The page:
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Best of Apps & Enhanced Books | February 2013

SLJ1302w App Tomb Best of Apps & Enhanced Books | February 2013

BiblioBoard. BiblioLabs LLC. Version 2.0.1. 2012. iOS, requires 5.0 or later. Free. $9.99 to $15.99 for individual anthologies. 

Gr 10 Up–As first glance, the Biblioboard app is equal parts inspiring and overwhelming. It offers more than 100 anthologies, and, within each curation, access to free content.

The 60-plus volumes in Brontë Sisters: A Historical Collection provides selections under “Novels,” “Poetry,” “Biographical Works,” “Critical Essays,” and “Images.” It affords a rare glimpse into the sisters’ lives through traditional biographies as well as a series of well-organized letters to and from Charlotte, Anne, and Emily, their father, and friends. Readers can also examine portraits of the women, their home, and a reproduction of each sister’s pen name signature, all of which are likely to ignite a discussion of a woman’s place in the literary world of the 19th century. It would be difficult to find a more complete anthology of the Brontës’s work in one place with such a small footprint.

John Keats: A Historical Collection presents such telling works as A Day with Keats, by his contemporary May Clarissa Gillington Byron. There are also romantic gems such as Keats’s Letters to Fanny Brawne, written to his fiancée from Rome before the English poet succumbed to tuberculosis at age 25.

Keats’s poems are represented as is his correspondence. Completing the anthology, which totals more than 70 volumes, are “Memoirs,” “Critical Essays,” “Souvenirs,” and “Images.” Viewing pages of the original editions of the poet’s work evokes the romanticism these verses warrant, while the color illustrations add a dimension and context not often found in other resources.

On the topic of Socrates: Father of Western Philosophy, there are a number of biographical and contextual essays that offer a look at the philosopher’s daily interactions and the era in which he lived. Scholarly revelations about Socrates’s influence on the writings of Plato, Xenophon, and Aristophanes are also presented. The depth and language of these works makes them most suited for advanced placement or college students, but items such as the reproduction of a papyrus Fragment of a Third Century Copy of Plato’s ‘Republic’ provides relevance for any reader.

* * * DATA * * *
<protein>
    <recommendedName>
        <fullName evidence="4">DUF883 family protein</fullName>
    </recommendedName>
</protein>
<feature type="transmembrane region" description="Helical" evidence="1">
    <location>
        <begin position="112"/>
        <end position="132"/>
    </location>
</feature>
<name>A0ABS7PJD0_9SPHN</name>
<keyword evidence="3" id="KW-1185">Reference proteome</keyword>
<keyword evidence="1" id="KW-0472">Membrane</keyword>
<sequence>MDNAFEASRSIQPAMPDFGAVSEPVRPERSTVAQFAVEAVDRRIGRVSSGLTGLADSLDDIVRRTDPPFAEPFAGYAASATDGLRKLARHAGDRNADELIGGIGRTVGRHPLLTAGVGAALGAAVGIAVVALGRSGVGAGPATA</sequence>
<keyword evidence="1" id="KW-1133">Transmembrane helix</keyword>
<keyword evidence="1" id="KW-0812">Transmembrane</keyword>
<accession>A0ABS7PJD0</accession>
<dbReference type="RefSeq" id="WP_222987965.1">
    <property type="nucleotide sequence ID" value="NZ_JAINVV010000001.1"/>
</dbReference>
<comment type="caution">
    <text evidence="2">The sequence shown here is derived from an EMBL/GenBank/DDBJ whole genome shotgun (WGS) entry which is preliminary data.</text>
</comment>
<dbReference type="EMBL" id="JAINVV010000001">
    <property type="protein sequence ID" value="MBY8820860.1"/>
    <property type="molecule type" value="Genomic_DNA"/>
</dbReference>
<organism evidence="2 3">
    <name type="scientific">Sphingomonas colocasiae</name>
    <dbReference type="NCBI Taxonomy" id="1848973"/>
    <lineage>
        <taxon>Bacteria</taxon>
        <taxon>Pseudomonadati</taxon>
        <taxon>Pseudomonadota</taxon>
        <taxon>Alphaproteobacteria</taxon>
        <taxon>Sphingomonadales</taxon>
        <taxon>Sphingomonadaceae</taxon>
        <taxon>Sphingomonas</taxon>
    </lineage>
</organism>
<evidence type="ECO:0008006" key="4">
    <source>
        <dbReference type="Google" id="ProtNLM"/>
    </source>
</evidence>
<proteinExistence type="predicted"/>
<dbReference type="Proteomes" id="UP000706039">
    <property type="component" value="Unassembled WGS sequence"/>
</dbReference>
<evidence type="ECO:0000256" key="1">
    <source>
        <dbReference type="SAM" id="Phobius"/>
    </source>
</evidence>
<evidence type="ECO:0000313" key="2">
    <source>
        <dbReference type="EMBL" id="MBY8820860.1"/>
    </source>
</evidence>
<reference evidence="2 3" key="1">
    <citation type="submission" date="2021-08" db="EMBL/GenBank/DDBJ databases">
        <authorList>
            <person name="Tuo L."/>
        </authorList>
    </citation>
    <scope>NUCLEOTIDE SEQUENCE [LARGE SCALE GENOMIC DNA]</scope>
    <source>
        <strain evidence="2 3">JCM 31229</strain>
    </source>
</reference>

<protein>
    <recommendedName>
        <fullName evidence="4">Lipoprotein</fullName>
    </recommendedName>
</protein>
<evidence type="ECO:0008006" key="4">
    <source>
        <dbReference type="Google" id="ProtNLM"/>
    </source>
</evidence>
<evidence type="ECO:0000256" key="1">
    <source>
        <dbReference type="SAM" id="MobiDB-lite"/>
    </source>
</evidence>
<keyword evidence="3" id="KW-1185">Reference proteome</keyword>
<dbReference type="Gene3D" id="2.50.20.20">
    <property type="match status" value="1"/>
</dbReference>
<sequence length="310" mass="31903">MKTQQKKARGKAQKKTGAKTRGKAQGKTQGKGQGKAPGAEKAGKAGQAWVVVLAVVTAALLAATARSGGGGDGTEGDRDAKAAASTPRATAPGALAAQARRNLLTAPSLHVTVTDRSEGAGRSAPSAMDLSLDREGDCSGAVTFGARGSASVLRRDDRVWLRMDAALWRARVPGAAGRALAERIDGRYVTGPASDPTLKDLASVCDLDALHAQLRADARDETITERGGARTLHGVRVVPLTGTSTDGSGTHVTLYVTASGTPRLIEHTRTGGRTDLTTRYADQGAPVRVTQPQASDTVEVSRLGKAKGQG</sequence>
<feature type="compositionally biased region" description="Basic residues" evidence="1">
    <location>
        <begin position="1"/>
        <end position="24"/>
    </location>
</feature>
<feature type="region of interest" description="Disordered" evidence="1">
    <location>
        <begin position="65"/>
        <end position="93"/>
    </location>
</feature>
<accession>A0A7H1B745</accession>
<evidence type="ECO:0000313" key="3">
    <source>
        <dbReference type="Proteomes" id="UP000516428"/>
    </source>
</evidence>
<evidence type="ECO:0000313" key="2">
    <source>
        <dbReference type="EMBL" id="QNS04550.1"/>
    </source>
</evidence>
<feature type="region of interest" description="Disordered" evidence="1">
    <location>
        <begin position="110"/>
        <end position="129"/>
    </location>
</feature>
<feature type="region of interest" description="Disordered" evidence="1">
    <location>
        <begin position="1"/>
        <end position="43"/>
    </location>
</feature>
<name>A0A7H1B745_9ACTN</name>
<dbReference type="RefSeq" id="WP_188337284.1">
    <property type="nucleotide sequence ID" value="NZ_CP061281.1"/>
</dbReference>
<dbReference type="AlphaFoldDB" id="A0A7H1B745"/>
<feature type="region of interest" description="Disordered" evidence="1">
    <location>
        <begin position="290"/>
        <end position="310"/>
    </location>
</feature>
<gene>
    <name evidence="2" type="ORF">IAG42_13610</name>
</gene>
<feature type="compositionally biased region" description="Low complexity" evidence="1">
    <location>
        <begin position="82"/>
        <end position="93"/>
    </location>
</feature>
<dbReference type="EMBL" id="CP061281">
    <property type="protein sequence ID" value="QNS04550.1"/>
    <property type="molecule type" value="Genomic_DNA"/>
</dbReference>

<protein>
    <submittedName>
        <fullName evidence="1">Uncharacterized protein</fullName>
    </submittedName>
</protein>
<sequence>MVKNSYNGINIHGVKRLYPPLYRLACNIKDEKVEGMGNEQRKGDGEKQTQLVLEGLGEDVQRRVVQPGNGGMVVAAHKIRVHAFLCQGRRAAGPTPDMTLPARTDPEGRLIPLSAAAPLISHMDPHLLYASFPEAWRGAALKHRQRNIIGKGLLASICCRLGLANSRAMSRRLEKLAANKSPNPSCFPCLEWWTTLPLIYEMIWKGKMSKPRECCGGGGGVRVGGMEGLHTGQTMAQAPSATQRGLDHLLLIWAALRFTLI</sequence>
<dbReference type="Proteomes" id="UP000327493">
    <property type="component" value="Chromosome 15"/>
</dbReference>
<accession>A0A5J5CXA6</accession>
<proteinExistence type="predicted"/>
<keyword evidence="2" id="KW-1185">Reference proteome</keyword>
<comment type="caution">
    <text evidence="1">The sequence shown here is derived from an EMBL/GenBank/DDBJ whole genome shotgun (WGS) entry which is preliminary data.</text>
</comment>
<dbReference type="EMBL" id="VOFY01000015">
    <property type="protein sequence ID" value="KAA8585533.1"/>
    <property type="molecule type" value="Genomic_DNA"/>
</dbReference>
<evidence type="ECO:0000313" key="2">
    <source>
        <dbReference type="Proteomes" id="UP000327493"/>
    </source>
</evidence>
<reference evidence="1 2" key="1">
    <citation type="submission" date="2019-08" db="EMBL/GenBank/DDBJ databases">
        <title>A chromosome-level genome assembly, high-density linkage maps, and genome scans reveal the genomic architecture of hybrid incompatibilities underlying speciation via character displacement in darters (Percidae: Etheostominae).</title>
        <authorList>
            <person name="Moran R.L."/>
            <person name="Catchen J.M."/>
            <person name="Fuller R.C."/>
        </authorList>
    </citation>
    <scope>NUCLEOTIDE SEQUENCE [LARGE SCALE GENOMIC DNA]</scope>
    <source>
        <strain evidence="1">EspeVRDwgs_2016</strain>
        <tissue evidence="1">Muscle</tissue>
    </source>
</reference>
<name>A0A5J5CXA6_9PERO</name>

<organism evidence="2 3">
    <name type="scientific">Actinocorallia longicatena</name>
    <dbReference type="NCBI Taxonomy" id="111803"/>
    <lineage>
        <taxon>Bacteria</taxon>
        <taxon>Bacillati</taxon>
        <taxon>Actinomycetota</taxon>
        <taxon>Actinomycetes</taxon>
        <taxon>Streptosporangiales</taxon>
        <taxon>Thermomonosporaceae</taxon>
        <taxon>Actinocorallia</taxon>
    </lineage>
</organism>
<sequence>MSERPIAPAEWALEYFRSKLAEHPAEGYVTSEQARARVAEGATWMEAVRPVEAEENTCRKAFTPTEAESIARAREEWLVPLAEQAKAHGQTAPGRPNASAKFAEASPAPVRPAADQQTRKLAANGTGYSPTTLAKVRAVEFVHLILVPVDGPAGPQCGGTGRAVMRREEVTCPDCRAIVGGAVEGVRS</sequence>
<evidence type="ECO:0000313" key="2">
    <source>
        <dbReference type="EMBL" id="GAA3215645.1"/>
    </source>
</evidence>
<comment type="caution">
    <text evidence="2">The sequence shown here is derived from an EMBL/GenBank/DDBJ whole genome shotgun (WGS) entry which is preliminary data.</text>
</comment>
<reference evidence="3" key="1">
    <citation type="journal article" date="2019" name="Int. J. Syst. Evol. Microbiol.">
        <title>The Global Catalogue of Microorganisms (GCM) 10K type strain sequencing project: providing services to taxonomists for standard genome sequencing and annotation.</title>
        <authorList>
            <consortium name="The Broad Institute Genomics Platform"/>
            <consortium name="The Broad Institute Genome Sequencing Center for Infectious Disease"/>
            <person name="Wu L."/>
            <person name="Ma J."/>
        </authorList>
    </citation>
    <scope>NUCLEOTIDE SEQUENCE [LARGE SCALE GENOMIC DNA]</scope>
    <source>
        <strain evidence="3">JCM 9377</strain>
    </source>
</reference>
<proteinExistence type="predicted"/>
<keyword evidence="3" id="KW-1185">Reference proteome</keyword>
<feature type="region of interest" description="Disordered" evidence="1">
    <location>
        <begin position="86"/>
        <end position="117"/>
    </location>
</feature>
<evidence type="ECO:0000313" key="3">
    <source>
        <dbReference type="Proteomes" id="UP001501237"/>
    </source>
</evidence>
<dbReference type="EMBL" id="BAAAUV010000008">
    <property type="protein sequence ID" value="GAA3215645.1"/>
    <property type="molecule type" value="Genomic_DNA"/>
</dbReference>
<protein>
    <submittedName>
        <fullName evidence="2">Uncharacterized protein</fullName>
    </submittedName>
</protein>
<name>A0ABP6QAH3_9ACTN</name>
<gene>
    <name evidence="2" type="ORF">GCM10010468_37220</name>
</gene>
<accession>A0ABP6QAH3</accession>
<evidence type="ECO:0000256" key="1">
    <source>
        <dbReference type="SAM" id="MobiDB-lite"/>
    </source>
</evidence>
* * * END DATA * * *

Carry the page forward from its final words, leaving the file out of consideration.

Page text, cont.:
While some may value these collections as primary source material or historical artifacts, there is much here for students of literature and philosophy to peruse. They’re sure to find something that speaks to them.—Danielle Farinacci, Sacred Heart Cathedral Prep, San Francisco, CA

Pyramids 3D: Wonders of the Old Kingdom. Zahi Hawass and Sandro Vannini. Touch Press/ Heritage World Press/ Laboratoriorosso; 2012; Version 1.0.1, iOS, requires 5.1 or later. $13.99.
Gr 6 Up–On opening this app, viewers soar over the Giza Plateau under the bright desert sun while the sounds of birds and the wind are heard in the background. In all, there are nine “Places” to visit at this ancient necropolis from King Khafre’s Tomb to The Great Pyramid. Tapping on the entrance to a monument will bring viewers inside. Once there, they can take a virtual tour of the pyramid or tomb, methodically following arrows and using the floor plan as a guide, or touching the floors and walls to move about independently within the labyrinths. The “Expert Intros” for each location, the only audio provided within this app, are informative, yet all too brief.

A menu at the top of each screen provides an index of sites to explore and “Quick tips” explains how to navigate within the monuments. Illuminated areas signal statues, wall carvings, and drawings that offer additional information. A tap on a picture label provides a description of the work. Throughout the app, scenes offer a “Then and Now” feature allowing users to toggle between the clean lines, vibrant colors, and smooth surfaces that artists imagine these walls and items had millennia ago, and the fading colors and damage wrought by time, and in some cases, vandalism.

An “Objects” option presents viewers with a collection of 40 artifacts, each of which can be enlarged and rotated 360 degrees. The clarity of detail is noteworthy. Particularly stunning is the “Golden Mask of Tutankhamun,” which shines as users tip their iPads to fully appreciate the pairing of ancient artistry and modern technology. Other artifacts include statues and statuettes, a gold-handled knife, and a piece of jewelry. For each item, details (size, material, etc.) and notes are provided.

The accompanying text offers chapters on topics ranging from “A Brief History of Ancient Egypt” to “The Discovery of the Solar Boats.” Fascinating details along with a timeline and numerous images of the site and artifacts are included. A postscript by the author and noted Egyptian archeologist Hawass discusses recent political developments in Egypt, the plans for the Giza Plateau, its protection, and continued excavation.

Both the spectacular photography by Sandro Vannini and superb 3-D imaging will impress viewers, who will undoubtedly wish the app contained a larger collection of images and locations to explore. A splendid production.–Deirdre Reddington, Uniondale High School, Uniondale, NY

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